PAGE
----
ICD-10 Diagnosis Code T59.812

Toxic effect of smoke, intentional self-harm

Diagnosis Code T59.812

ICD-10: T59.812
Short Description: Toxic effect of smoke, intentional self-harm
Long Description: Toxic effect of smoke, intentional self-harm
This is the 2018 version of the ICD-10-CM diagnosis code T59.812

Not Valid for Submission
The code T59.812 is a "header" and not valid for submission for HIPAA-covered transactions.

Code Classification
  • Injury, poisoning and certain other consequences of external causes (S00–T98)
    • Toxic effects of substances chiefly nonmedicinal as to source (T51-T65)
      • Toxic effect of other gases, fumes and vapors (T59)

Table of Drugs and Chemicals

The code T59.812 is included in the Table of Drugs and Chemicals, this table contains a classification of drugs, industrial solvents, corrosive gases, noxious plants, pesticides, and other toxic agents. Each substance in the table is assigned a code according to the poisoning classification and external causes of adverse effects. Use as many codes as necessary to describe all reported drugs, medicinal or chemical substances.

Substance Poisoning
Accidental
(unintentional)
Poisoning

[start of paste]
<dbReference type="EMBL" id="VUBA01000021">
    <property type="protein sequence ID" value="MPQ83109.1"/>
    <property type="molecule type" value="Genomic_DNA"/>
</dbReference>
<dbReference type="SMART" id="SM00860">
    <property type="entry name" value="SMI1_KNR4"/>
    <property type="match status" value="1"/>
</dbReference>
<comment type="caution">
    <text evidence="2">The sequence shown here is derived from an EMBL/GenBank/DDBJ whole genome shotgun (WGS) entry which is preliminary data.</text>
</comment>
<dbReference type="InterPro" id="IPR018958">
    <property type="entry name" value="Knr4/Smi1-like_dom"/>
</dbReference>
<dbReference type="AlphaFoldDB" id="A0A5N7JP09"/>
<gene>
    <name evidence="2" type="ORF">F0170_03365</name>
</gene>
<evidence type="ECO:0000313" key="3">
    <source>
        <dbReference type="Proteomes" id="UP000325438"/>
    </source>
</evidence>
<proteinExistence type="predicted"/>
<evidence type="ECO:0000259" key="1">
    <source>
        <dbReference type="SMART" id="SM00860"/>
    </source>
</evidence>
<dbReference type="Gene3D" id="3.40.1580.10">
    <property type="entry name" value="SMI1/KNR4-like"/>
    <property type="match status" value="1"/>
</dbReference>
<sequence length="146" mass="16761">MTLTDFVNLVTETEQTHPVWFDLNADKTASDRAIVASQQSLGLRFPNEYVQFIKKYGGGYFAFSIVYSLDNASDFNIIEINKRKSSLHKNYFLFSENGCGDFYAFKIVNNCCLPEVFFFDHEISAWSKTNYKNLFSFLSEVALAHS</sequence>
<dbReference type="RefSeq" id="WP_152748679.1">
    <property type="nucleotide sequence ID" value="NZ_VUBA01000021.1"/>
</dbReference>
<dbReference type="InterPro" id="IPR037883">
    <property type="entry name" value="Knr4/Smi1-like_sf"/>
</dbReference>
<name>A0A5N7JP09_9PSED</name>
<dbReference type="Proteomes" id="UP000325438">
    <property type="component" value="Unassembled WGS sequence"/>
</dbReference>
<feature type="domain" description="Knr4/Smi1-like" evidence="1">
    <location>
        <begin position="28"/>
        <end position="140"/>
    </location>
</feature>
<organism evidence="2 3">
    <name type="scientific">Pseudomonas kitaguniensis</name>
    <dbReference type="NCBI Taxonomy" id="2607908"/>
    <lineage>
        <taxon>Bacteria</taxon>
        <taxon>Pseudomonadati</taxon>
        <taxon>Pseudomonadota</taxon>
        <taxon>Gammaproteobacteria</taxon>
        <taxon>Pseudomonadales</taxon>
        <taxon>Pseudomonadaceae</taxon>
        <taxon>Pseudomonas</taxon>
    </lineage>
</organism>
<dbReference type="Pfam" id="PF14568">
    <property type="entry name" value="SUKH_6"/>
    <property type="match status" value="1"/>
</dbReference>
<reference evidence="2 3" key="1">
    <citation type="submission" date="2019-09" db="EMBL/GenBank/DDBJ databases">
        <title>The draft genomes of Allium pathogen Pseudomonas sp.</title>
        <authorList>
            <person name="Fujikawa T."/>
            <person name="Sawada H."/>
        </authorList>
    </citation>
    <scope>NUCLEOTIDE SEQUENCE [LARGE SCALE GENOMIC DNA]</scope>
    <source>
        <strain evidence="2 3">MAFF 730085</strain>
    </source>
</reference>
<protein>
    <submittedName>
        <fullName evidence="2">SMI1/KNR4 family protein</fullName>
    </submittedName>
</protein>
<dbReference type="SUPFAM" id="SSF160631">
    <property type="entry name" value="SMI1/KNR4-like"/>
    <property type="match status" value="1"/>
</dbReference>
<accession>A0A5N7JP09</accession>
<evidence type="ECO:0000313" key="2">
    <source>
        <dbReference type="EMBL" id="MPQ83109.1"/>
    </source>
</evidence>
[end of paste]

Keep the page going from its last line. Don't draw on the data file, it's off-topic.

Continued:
Accidental
self-harm
Poisoning
Assault
Poisoning
Undetermined
Adverse
effect
Underdosing
Smoke NECT59.811T59.812T59.813T59.814

Information for Patients


Inhalation Injuries

There are a variety of substances you can inhale that can cause acute internal injuries. Particles in the air from fires and toxic fumes can damage your eyes and respiratory system. They also can make chronic heart and lung diseases worse.

Symptoms of acute inhalation injuries may include

  • Coughing and phlegm
  • A scratchy throat
  • Irritated sinuses
  • Shortness of breath
  • Chest pain or tightness
  • Headaches
  • Stinging eyes
  • A runny nose
  • If you already have asthma, it may get worse.

The best way to prevent inhalation injuries is to limit your exposure. If you smell or see smoke, or know that fires are nearby, you should leave the area if you are at greater risk from breathing smoke.

Environmental Protection Agency


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Suicide

Suicide is the tenth most common cause of death in the United States. People may consider suicide when they are hopeless and can't see any other solution to their problems. Often it's related to serious depression, alcohol or substance abuse, or a major stressful event.

People who have the highest risk of suicide are white men. But women and teens report more suicide attempts. If someone talks about suicide, you should take it seriously. Urge them to get help from their doctor or the emergency room, or call the National Suicide Prevention Lifeline at 1-800-273-TALK (8255). It is available 24/7.

Therapy and medicines can help most people who have suicidal thoughts. Treating mental illnesses and substance abuse can reduce the risk of suicide.

NIH: National Institute of Mental Health

  • Suicide and suicidal behavior (Medical Encyclopedia)


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